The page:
Wow, thank you meteor! I've just kind of assumed my hair was medium all this time, but I think I might try this to get a specific measurement!

Someone should add a link to this on the hair-typing page. :wink:

Arctic
March 14th, 2016, 03:35 AM
Great ideas! I'm going to try your book method some day, very clever!

meteor
March 14th, 2016, 01:04 PM
Great! :D I hope it works for you, guys! And if it's hard to see, using a magnifying glass or simply running a dark marker on the edge of the page (to see it better) can help.
By the way, I'd recommend first picking out the books/notebooks with pages that have caliper / thickness that's visually somewhat close to the thickness of the hair strand(s) you are testing. And then going from there with the whole "book thickness / page count" calculation! This will save some time. ;)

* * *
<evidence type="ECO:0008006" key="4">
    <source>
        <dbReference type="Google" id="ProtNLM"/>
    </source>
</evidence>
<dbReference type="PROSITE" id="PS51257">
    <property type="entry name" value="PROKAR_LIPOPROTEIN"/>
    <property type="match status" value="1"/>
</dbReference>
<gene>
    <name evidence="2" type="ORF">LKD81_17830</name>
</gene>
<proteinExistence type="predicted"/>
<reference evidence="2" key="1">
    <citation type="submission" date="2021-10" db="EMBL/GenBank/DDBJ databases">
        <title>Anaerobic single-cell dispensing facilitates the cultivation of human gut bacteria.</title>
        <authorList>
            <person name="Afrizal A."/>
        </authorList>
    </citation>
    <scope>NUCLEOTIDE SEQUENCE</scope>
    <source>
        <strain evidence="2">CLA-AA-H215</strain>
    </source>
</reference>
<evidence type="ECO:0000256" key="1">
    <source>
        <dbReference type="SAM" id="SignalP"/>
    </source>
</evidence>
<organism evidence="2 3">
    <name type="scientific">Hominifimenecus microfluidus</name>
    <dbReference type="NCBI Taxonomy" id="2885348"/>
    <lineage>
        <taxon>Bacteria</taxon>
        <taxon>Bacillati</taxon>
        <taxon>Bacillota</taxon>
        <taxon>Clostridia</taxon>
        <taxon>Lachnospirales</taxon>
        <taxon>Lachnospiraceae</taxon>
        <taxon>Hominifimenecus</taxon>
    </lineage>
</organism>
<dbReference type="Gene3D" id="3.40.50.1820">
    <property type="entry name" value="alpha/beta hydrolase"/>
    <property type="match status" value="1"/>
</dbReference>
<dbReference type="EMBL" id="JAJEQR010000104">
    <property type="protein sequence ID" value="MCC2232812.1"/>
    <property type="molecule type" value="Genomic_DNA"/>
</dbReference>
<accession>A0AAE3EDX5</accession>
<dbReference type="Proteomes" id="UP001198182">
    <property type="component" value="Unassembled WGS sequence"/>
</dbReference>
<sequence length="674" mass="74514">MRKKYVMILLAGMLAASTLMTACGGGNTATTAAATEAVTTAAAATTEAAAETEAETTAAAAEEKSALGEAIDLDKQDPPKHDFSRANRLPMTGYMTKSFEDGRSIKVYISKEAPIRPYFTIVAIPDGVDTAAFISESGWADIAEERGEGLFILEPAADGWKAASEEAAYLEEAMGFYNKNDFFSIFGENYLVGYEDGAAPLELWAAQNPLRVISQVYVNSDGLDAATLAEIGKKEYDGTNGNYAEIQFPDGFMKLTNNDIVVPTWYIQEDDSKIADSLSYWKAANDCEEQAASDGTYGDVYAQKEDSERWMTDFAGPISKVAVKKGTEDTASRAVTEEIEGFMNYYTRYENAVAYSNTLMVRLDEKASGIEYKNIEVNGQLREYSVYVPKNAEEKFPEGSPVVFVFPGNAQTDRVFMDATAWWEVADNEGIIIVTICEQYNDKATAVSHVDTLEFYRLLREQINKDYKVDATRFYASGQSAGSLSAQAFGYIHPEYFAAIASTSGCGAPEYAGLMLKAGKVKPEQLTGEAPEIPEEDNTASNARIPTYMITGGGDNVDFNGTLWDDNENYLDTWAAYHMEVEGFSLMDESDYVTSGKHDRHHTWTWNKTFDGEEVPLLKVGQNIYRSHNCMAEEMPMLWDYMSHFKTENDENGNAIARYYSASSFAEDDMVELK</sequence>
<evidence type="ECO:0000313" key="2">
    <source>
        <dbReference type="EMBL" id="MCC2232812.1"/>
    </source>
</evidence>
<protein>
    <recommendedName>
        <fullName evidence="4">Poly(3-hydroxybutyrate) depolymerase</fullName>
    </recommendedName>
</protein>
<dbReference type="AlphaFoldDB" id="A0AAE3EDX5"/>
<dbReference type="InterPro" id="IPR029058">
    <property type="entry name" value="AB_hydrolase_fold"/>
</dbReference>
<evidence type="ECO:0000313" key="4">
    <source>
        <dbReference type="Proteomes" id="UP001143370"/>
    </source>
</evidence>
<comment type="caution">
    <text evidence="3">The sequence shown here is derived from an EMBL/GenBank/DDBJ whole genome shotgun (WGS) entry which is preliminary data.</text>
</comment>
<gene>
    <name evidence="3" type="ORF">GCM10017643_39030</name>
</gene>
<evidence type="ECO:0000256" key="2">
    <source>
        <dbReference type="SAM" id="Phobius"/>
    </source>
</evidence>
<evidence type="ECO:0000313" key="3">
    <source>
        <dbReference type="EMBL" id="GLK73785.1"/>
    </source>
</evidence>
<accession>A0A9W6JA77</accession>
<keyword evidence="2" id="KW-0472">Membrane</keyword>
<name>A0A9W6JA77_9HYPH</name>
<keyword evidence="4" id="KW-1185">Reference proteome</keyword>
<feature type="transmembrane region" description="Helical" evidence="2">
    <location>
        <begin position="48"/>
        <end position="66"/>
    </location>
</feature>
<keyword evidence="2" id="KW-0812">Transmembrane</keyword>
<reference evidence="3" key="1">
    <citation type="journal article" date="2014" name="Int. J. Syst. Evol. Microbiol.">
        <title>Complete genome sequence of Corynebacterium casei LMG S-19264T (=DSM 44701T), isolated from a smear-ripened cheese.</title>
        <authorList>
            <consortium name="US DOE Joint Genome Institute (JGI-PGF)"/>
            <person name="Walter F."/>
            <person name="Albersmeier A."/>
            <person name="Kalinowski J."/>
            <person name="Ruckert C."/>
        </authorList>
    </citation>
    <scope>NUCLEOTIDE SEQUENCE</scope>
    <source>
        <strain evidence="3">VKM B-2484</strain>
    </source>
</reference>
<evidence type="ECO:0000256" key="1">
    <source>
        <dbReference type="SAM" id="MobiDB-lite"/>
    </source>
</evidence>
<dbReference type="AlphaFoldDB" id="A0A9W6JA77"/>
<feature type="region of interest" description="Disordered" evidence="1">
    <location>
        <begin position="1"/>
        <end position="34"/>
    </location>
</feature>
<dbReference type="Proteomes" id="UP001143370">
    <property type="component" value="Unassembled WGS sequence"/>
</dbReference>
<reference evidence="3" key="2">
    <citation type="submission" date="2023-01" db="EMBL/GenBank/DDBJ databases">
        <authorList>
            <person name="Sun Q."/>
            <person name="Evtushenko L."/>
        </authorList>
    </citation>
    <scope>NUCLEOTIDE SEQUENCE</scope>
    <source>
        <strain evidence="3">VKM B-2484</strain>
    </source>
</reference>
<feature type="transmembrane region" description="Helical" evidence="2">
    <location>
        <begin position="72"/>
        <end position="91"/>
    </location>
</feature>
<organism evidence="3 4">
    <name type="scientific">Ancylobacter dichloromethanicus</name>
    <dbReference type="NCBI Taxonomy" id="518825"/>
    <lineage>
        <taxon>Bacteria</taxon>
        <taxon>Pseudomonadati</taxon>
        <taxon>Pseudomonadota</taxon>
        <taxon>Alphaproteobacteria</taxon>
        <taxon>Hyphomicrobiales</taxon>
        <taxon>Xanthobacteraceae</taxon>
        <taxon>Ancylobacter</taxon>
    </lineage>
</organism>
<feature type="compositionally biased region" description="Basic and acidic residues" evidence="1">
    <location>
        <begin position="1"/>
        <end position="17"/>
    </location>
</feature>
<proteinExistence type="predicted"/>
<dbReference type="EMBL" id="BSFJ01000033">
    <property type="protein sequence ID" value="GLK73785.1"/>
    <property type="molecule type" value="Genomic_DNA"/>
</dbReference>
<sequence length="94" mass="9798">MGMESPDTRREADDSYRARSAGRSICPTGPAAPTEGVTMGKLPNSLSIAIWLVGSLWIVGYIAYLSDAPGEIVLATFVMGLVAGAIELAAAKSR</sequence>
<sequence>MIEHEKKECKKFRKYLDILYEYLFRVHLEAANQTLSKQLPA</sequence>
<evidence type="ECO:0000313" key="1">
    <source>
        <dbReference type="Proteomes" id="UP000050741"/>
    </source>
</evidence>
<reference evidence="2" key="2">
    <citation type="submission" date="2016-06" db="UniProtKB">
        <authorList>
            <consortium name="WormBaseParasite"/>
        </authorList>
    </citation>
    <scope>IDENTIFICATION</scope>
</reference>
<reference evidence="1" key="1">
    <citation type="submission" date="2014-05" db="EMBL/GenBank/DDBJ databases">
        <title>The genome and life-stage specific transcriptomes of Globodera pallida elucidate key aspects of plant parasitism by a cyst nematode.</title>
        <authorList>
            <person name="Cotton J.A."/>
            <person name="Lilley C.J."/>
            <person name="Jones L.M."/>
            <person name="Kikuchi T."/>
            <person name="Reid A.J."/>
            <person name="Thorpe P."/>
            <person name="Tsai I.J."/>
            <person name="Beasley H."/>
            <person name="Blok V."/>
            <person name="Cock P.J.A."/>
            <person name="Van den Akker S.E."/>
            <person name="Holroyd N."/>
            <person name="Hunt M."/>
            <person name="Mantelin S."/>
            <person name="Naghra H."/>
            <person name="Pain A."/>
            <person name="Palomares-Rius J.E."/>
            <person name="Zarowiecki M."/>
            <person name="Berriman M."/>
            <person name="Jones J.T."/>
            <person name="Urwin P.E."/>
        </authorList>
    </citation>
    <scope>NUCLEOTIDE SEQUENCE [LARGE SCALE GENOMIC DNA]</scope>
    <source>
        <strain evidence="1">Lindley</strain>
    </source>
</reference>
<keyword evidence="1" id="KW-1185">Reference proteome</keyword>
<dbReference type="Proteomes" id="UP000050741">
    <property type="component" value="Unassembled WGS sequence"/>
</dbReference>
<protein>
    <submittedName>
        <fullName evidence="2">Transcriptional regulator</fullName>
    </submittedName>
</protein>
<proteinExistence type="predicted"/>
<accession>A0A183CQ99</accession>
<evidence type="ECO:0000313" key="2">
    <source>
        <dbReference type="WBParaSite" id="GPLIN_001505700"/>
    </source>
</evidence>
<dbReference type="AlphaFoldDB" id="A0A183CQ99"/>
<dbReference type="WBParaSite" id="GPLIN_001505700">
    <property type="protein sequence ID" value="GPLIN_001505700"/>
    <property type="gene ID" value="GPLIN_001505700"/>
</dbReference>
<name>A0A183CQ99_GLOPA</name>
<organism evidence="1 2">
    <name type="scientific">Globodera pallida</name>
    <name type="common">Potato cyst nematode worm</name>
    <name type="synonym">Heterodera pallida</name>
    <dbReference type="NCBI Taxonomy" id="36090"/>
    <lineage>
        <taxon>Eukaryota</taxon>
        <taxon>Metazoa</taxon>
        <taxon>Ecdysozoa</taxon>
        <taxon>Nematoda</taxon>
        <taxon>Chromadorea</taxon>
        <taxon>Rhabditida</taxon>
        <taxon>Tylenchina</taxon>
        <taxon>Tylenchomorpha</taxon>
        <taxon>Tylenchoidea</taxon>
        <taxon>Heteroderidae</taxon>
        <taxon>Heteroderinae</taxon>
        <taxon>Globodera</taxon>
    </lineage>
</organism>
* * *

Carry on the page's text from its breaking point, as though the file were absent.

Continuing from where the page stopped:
butterflybutton
March 14th, 2016, 08:12 PM
This is amazing! Thank you meteor��

SparrowWings
March 14th, 2016, 09:56 PM
You should link to this thread in your Hair Science Thread, too, as an alternative to the lined up hair method under Hair Thickness. Much easier to find it then, than by hunting out this thread separately in the full forum!

meteor
March 14th, 2016, 10:16 PM
^ Thank you, SparrowWings! Good idea! :thumbsup: I've just added the link in the Index (http://forums.longhaircommunity.com/showthread.php?t=136845&p=3187904&viewfull=1#post3187904) there (under the Hair Strand Thickness).

pinutzz
March 20th, 2016, 06:01 PM
This is a great idea! So I had to try it out immediately!